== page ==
On the other hand, boosting the mid-bass may sound logical on the surface, but it’s a recipe for disaster if you desire any sort of resolution out of your listening experience.

An exaggerated mid-bass tends to completely obliterate the rest of the sound signature to the point where you may actually believe you’re listening to music underwater.

Crazy, I know. Companies make millions off of ignorant consumers who don’t have a clue what bass is supposed to sound like.

You can’t hear snares, you can’t hear vocals, you can’t hear instruments, you can’t hear anything. It’s all drowned out by the horrendous mid-bass.

It’s a nightmare, so please avoid it at all costs.


I have been writing about this for years now. Don’t be like the headphone company that just never listens, ever.


Side Chaining & Compression

Depending on the kit you’re using, Sometimes the kick and bass overlap to the point where a side chain is necessary.

A side chain effectively ducks the bass every time the kick hits, in essence helping it to cut through the mix and hit hard while avoiding mud and bloat. This works especially great for 808s.

It’s important to understand that every track is different and there’s no one-size-fits-all scenario.

Let’s take a look. In this example, I’m using FL Studio 21.

First, you’ll want to route both the kick and bass guitar to separate mixer channels.

To do that, hit F6 to bring up your channel rack, and to the right of the volume/panning knobs, you’ll see the target mixer track (Below in red).

Left-click and scroll up or down to choose where you’d like to route them. I used channel 2 for the bass and channel 3 for the kick.

Now press F2 and rename the tracks. You can also choose a color.

From here, hit F9 to bring up your mixer, select the kick track, and right-click the arrow on the Bass Guitar track.

Choose “Sidechain to this track.”

Click the bass track, go to the effects rack, and choose “Fruity Limiter.”

Once opened, go to the compressor tab.

Right-click under where it says “Sidechain” and choose the kick we just side-chained.

From here, decrease the threshold and increase the ratio.

Play around with the threshold until you get a nice balance. Every track is different, so be patient and use your ears to determine what’s appropriate for your mix.

You’ll know when you’ve hit the sweet spot. The purple represents the bass ducking a bit on each kick drum hit.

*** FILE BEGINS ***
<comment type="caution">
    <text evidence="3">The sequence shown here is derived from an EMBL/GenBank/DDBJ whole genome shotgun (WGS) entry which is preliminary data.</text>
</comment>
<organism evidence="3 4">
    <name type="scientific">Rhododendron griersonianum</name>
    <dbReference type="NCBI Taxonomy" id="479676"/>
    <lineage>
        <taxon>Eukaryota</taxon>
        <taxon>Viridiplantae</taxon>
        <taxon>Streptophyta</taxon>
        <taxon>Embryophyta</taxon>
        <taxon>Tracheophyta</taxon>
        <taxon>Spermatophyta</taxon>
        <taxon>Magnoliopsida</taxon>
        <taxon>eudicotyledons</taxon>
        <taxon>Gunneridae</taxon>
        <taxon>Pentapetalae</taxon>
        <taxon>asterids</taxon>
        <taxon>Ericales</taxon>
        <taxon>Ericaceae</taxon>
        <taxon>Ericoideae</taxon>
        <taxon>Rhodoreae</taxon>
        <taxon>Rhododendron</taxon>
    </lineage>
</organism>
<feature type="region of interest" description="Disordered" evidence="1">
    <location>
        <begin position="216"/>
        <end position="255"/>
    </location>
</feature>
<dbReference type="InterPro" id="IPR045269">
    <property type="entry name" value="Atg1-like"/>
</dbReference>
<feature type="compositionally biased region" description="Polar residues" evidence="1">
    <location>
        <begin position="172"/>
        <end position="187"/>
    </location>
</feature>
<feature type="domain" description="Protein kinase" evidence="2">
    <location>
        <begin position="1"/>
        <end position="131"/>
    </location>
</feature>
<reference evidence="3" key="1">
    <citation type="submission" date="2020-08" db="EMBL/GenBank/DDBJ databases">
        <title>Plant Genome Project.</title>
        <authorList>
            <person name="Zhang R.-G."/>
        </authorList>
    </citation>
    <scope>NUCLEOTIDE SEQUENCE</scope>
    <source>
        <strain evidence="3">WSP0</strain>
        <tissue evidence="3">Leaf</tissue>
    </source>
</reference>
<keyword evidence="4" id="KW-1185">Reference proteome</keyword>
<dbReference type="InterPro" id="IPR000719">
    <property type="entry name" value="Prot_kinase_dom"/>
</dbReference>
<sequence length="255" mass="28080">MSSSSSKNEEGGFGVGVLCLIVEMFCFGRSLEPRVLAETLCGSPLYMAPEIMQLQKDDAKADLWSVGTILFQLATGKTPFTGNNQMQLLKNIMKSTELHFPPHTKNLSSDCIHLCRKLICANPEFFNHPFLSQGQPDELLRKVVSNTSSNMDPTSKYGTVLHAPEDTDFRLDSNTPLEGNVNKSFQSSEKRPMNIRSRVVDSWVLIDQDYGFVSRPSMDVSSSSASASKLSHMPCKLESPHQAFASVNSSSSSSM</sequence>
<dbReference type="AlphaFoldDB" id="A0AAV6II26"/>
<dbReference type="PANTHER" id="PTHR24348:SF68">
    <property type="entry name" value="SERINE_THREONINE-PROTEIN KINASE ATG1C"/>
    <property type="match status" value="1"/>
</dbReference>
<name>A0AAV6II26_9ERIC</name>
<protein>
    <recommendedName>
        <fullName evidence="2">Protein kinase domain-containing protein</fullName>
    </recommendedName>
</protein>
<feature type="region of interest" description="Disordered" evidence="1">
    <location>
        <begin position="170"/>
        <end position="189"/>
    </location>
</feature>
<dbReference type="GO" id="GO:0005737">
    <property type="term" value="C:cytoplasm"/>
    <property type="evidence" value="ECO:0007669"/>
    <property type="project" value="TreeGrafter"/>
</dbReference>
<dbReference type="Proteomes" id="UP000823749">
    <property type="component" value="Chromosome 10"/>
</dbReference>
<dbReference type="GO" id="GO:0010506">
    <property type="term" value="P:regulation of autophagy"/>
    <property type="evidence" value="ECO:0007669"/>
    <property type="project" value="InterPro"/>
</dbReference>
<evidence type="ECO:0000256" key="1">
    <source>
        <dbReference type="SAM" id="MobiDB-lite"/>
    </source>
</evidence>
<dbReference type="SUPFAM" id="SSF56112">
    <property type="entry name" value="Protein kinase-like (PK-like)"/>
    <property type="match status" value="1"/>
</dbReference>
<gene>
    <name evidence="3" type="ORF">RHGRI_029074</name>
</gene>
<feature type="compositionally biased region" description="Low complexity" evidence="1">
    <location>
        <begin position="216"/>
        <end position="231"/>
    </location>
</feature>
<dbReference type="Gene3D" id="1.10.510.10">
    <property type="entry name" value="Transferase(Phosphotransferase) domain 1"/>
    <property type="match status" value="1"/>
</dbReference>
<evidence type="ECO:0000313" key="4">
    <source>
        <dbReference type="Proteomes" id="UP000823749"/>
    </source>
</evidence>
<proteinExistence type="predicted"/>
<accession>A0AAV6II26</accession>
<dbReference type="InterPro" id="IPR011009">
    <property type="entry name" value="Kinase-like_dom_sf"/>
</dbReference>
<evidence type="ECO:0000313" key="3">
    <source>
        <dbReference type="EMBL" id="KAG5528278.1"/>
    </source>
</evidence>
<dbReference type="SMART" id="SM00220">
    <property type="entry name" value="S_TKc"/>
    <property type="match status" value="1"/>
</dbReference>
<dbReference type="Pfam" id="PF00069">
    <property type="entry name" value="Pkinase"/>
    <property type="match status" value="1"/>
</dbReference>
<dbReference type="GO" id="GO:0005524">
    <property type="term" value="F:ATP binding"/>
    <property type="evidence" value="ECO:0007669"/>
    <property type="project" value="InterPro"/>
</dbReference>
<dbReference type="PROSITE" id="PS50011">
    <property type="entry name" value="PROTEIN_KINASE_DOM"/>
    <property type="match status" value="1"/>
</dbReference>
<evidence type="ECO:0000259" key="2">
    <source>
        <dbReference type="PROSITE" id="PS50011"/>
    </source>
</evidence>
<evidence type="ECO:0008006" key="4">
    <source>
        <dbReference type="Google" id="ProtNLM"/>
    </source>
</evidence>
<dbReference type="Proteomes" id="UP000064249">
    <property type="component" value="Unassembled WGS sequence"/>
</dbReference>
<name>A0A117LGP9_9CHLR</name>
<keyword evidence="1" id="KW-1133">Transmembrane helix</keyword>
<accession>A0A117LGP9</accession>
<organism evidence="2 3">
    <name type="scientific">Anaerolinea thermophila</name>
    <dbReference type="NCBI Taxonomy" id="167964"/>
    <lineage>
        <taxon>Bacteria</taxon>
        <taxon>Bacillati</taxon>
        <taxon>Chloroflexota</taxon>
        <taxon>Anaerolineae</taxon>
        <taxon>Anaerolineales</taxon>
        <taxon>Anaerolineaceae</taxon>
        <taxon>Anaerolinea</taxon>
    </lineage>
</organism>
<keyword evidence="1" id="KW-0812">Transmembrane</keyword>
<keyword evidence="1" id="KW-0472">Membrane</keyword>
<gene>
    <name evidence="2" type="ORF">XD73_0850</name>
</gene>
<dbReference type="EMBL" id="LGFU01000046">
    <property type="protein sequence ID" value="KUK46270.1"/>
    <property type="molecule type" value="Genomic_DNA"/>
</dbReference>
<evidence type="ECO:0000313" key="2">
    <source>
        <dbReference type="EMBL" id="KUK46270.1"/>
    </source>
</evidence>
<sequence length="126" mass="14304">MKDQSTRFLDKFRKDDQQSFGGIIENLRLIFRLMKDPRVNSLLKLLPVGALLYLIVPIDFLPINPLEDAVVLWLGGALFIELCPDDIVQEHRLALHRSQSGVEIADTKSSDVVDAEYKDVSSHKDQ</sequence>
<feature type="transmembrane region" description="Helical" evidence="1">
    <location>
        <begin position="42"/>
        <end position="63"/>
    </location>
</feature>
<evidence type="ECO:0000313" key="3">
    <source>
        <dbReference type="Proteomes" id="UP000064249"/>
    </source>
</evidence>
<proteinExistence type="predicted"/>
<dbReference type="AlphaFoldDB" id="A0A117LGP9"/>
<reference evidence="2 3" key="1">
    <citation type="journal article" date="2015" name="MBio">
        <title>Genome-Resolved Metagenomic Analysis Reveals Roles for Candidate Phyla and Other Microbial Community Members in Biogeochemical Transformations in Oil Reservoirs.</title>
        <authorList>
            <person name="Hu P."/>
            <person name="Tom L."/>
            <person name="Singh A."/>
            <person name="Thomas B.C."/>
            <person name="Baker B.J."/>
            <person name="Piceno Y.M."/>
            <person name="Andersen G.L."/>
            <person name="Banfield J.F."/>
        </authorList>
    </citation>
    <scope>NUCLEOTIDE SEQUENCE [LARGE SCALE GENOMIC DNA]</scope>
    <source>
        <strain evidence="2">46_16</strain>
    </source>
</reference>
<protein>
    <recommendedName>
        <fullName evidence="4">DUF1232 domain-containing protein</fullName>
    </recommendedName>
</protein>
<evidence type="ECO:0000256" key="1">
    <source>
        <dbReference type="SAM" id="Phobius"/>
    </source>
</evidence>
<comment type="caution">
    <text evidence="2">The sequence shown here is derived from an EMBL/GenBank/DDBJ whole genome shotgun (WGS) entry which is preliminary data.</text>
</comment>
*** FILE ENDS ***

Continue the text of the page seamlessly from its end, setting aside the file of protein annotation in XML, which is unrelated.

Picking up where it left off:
The above image is what’s working for this particular beat, but I’m still fine-tuning it.

Next, you can adjust the attack and release.

  • Attack: The time it takes for the signal to become fully compressed after exceeding the threshold level. In other words, when do you want the compression to start?
  • Release: How long does it take for the volume to go from its compressed state back to normal? Remember: the compression lasts for as long as the release time.
  • Threshold: Determines the level at which the sound will be compressed.
  • Ratio: How much the sound is compressed when it goes over the threshold.

Method 2

Route the kick and bass the same way we did in the first method.

Now select the bass track and find the Fruity Parametric EQ 2 in the effects rack.

From here, go to the kick mixer channel and find the Fruity Peak Controller in the effects rack.

Open both, go to the EQ 2, right-click the first band, and select “Link to controller.”

Now go to the internal controller tab and choose “Peak ctrl – peak” from the drop-down.

Set the mapping formula to inverted and Accept.

Go to the Fruity Peak controller and set the base to around 50%.

Now the bass will duck every time the kick plays.

You can also use the decay knob to determine how fast the side chain will happen.

Closing Thoughts

I sincerely hope this has helped clarify why EQing bass properly is so important, and the reasoning behind my zero-tolerance policy for companies who do it wrong when tuning their headphones.

This guide on how to do it properly with your mixes should get you started in the right direction, but if you have any questions, let me know in the comments below!

Well, that’s about it for today my friend! I hope you’ve enjoyed this article on How to EQ Bass and came away with some valuable insight.

Questions? Comments? Requests? Did I miss the mark on something? Please let me know down below or Contact me!!

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Do you have a better grasp of EQ, side-chaining, and compression/limiting? I would love to hear from you. Until next time…

All the best and God bless,